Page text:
especially : evidence of a factual matter offered by a witness whose knowledge of the matter was obtained through the use of his or her senses (as sight or hearing) compare circumstantial evidence in this entry
evidence in chief
: evidence that is to be used by a party in making its case in chief
exculpatory evidence
: evidence that tends to clear a defendant from fault or guilt see also brady material

Note: The prosecution in a criminal case is obligated to disclose to the defense any exculpatory evidence in its possession.

extrinsic evidence
: evidence regarding an agreement that is not included in the written version of the agreement

Note: A court may use extrinsic evidence to make sense of an ambiguity in a writing subject to some limitations.

: evidence about a witness's character obtained from the testimony of other witnesses rather than from cross-examination of the witness himself or herself

Note: A witness may not be impeached by the use of extrinsic evidence.

hearsay evidence
: a statement made out of court and not under oath and offered in evidence as proof that what is stated is true : hearsay
illustrative evidence
: demonstrative evidence in this entry
impeachment evidence
: evidence that may be used to impeach a witness because it tends to harm the witness's credibility
indirect evidence
: derivative evidence in this entry
intrinsic evidence
: evidence that exists within a writing the will contains ample intrinsic evidence of the testator's intent Stoner v. Custer, 251 N.E.2d 668 (1968) compare extrinsic evidence in this entry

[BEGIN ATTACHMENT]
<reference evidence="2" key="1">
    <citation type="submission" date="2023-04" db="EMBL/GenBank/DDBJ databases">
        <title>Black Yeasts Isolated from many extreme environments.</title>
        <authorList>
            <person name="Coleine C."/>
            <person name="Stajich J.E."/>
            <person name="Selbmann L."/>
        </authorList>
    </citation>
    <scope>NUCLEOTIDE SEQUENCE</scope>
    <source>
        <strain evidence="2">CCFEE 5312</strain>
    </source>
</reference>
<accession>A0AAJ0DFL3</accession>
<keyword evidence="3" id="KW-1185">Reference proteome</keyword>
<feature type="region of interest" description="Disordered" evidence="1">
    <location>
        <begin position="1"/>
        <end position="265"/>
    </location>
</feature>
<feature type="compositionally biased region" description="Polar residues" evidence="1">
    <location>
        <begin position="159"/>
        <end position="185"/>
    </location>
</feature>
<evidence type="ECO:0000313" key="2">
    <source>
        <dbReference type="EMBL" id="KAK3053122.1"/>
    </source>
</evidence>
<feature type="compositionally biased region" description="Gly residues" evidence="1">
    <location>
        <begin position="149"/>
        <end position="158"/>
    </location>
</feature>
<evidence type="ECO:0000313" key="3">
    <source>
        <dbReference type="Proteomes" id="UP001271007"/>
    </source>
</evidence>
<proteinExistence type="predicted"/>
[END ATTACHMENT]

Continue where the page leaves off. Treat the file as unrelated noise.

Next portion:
material evidence
: evidence that is likely to affect the determination of a matter or issue
specifically : evidence that warrants reopening of a claim or reversal of a conviction because but for the circumstance that the evidence was unavailable the outcome of the first proceeding would have been different
no evidence
: evidence presented that is insufficient to prove a matter of especially vital fact : a point of error that insufficient evidence has been presented to support a finding
parol evidence
: evidence of matters spoken (as an oral agreement) that are related to but not included in a writing see also parol evidence rule
physical evidence
: tangible evidence (as a weapon, document, or visible injury) that is in some way related to the incident that gave rise to the case

called also real evidence

compare demonstrative evidence and testimonial evidence in this entry
presumptive evidence
: prima facie evidence in this entry
prima facie evidence
: evidence that is sufficient to prove a factual matter at issue and justify a favorable judgment on that issue unless rebutted
primary evidence
: best evidence in this entry
: evidence obtained as a direct result of an unlawful search
real evidence
: physical evidence in this entry
rebuttal evidence
: evidence that tends to refute or discredit an opponent's evidence
relevant evidence
: evidence that tends to prove or disprove any issue of fact that is of consequence to the case
secondary evidence
: derivative evidence in this entry
substantial evidence
: evidence greater than a scintilla of evidence that a reasonable person would find sufficient to support a conclusion
substantive evidence
: evidence offered to prove a factual issue rather than merely for impeachment
testimonial evidence
: evidence given in writing or speech or in another way that expresses the person's thoughts compare physical evidence in this entry

Note: Only testimonial evidence is protected by the Fifth Amendment's privilege against self-incrimination.

in evidence
: as evidence
introduced a letter in evidence


2 of 2

transitive verb

evidenced; evidencing
: to provide evidence of

History and Etymology for evidence


Medieval Latin evidentia, from Latin, that which is obvious, from evident-, evidens clear, obvious, from e- out of, from + videns, present participle of videre to see